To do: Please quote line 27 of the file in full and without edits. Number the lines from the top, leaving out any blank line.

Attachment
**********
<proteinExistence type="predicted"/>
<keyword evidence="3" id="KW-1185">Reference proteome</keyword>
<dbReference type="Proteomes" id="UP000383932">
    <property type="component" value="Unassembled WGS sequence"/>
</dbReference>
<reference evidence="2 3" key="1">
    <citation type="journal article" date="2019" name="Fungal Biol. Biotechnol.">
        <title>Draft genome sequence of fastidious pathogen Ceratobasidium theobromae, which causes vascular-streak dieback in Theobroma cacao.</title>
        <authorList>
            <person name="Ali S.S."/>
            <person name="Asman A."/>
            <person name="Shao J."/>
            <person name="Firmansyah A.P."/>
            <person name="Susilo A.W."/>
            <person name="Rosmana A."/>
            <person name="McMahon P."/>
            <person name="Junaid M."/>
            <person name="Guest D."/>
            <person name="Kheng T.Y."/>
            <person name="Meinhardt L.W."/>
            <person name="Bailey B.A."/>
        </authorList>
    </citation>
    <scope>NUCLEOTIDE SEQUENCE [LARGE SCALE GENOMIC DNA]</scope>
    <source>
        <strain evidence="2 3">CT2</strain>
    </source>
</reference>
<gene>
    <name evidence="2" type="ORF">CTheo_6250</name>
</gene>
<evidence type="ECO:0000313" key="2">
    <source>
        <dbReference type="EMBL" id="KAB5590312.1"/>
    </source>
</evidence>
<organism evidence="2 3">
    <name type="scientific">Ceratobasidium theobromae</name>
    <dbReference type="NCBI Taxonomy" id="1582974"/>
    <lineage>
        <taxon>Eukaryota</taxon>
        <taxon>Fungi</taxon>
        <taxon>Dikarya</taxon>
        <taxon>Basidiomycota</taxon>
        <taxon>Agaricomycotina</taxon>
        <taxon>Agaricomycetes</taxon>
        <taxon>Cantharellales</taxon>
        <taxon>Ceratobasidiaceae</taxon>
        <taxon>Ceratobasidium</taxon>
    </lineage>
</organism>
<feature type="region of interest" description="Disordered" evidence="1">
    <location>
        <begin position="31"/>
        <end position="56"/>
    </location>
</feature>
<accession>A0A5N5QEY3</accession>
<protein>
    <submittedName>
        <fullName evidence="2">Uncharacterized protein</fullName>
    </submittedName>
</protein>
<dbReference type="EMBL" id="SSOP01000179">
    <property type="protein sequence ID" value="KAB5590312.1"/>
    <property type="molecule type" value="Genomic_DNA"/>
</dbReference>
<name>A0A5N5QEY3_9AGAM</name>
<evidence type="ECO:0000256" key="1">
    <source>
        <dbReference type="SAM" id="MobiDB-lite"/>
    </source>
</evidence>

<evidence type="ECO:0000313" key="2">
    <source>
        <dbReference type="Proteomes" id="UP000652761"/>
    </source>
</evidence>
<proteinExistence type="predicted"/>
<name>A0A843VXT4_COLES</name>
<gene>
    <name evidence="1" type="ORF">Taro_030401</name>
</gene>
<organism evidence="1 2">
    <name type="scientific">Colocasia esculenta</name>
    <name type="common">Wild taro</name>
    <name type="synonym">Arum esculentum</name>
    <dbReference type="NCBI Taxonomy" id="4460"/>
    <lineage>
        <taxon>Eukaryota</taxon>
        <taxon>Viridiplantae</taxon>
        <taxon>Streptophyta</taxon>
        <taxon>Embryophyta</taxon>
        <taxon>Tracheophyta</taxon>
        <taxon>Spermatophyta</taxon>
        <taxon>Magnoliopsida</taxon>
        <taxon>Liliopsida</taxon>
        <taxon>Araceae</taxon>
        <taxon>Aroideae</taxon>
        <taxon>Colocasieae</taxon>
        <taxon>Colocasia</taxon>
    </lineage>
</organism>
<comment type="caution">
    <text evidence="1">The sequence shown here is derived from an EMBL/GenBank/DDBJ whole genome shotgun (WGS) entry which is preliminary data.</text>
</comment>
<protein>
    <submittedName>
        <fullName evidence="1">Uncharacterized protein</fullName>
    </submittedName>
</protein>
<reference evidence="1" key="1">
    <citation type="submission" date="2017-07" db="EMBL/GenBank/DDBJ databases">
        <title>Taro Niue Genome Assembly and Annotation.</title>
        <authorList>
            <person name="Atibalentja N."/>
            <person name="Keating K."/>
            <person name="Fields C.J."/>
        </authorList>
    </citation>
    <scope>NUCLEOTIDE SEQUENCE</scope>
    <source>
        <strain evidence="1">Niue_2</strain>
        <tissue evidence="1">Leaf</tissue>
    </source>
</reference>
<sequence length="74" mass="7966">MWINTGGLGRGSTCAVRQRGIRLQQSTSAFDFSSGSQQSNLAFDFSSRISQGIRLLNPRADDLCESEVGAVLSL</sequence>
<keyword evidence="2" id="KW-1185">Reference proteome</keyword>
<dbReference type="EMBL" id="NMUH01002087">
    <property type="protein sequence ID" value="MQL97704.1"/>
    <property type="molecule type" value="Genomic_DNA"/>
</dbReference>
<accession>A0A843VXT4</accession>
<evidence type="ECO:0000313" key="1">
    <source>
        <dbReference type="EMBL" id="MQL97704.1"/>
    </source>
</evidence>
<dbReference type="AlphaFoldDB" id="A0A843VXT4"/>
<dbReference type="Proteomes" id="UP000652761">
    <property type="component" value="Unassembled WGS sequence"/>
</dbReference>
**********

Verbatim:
    </source>